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Bundestag Debate on Nuclear Arms Buildup (October 10, 1981)

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Schmidt sharply criticized the organizers of the demonstration, saying they were not willing to distance themselves from communist groups. With that, they had missed the chance “to use balanced language.” The Germans’ desire for peace is not helped if they let it be organized by communist groups. “We Germans cannot let decisions be made for us by those who have made themselves willing tools of another country.” He added that the German communists who supported foreign political agendas through manipulation in the Federal Republic are “at best” mistaken. The law allows them to proceed but they should know, Schmidt continued amidst thundering applause throughout the entire house, that his political friends in the Soviet Union and the GDR were not allowed to demonstrate, and they should also know that there was no conscientious objector status there. Schmidt also received applause when he called upon demonstrators to let no one try to tell them that the Bundeswehr serves any other purpose than defending the Federal Republic.

It was striking how harshly Schmidt disapproved of the Soviet Union in his speech. He criticized the Soviet Union for “regrettably” not complying with the joint declaration of May 1978, whereby he and [Soviet Premier Leonid] Brezhnev had committed themselves to a policy of “approximate equilibrium” in the military sphere. The fact that the Soviet Union had not kept to the agreement as regards intermediate-range weapons was the reason for NATO’s dual-track decision, which was the subject today, he said.

The talks beginning on November 30 should not be used to firm up existing – or create new – imbalances, but to negotiate stability at a lower level. Everyone was agreed, Schmidt said, that the ideal outcome of the talks would be a “mutually agreed upon” zero option, by eliminating the Soviets’ increased arms buildup. Neither side could determine what comprises equilibrium, but Schmidt said it would be easier to reach agreement if the Soviet Union offered some transparency in this difficult area of negotiations and stopped, right now, deploying a new SS-20 missile every week. Schmidt said that problematic would be an important topic at his upcoming meeting with Brezhnev. He assured that he was looking forward to the talks and would conduct them as “part of the Western alliance.”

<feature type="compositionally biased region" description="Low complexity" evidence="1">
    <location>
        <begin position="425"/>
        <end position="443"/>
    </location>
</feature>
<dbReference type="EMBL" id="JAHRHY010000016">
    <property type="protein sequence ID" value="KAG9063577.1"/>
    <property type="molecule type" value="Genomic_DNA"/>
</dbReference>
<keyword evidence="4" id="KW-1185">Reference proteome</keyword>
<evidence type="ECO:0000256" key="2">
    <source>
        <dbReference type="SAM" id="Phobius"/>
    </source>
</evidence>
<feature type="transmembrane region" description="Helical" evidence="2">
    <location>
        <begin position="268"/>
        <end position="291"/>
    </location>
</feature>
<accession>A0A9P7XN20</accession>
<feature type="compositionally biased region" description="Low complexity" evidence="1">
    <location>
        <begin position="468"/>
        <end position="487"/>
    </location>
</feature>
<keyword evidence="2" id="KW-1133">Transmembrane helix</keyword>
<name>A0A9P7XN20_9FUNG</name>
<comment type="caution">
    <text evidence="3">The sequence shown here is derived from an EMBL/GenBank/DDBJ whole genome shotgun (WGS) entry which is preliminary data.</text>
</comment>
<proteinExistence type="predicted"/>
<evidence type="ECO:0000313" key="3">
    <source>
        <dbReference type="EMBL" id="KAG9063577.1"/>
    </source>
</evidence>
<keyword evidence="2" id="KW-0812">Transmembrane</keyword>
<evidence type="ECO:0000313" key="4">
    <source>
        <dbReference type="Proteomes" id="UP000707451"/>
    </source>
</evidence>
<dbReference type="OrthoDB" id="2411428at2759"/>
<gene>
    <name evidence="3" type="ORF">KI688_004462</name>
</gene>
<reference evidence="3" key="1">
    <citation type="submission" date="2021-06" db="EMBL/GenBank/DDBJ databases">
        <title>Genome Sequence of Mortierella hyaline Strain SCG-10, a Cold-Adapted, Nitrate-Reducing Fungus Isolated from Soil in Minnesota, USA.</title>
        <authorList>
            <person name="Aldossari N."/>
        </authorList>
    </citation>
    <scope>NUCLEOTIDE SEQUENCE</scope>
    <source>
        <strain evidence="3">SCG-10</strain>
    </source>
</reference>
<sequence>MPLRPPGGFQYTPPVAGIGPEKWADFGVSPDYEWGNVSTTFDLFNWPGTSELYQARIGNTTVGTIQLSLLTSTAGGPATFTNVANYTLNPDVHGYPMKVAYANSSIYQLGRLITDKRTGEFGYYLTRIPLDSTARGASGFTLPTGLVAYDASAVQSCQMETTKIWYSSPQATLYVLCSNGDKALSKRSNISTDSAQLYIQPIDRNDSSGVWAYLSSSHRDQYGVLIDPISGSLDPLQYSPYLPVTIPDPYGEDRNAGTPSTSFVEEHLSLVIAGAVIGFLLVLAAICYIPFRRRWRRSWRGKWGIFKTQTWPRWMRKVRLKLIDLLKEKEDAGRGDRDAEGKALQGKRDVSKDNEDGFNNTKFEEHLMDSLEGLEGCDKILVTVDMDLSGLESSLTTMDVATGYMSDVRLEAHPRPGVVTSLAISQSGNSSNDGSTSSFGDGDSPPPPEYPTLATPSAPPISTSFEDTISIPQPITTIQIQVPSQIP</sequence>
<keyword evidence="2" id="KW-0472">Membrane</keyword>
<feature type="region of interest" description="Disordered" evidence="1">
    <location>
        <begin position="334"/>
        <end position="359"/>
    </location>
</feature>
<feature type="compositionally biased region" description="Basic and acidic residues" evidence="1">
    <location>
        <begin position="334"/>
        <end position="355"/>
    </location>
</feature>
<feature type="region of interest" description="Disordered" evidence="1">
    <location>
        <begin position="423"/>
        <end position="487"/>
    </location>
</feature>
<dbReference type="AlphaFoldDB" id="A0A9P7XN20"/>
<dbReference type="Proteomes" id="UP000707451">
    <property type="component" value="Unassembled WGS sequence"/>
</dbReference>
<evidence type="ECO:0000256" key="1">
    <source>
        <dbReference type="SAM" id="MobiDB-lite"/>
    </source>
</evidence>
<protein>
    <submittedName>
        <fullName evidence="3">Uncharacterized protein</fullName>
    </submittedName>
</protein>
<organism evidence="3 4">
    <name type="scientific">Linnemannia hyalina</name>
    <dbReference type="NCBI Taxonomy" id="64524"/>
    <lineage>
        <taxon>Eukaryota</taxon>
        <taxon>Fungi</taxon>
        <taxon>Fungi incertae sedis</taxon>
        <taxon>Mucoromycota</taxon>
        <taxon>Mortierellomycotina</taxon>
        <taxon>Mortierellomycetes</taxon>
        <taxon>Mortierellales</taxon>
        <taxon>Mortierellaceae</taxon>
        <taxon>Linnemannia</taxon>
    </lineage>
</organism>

Speaking to demonstrators, Schmidt said that he is not lumping them together with those who view violence as a means of policy. But he called upon them to consider that some “very dubious characters had grabbed onto their coattails.” They should not let themselves be exploited by them. “Speak to all those who possess nuclear weapons to reduce their nuclear armaments. Also speak to all those who increase their stockpiles,” said Schmidt, as he called upon demonstrators not to forget to direct their protest to the Soviet Union as well.

Source: “Schmidt: Die Jugend soll auch die Sorgen unserer Generation ernst nehmen / Warnung vor ‘zwielichtigen’ Demonstranten in Bonn / Kohl: Zwei verschiedene Welten in der SPD” [“Schmidt: The Youth should also take the Worries of our Generation Seriously / Warnings about ‘Dodgy’ Demonstrators in Bonn / Kohl: Two Different Worlds within the SPD”], Frankfurter Allgemeine Zeitung, October 10, 1981.

Translation: Allison Brown

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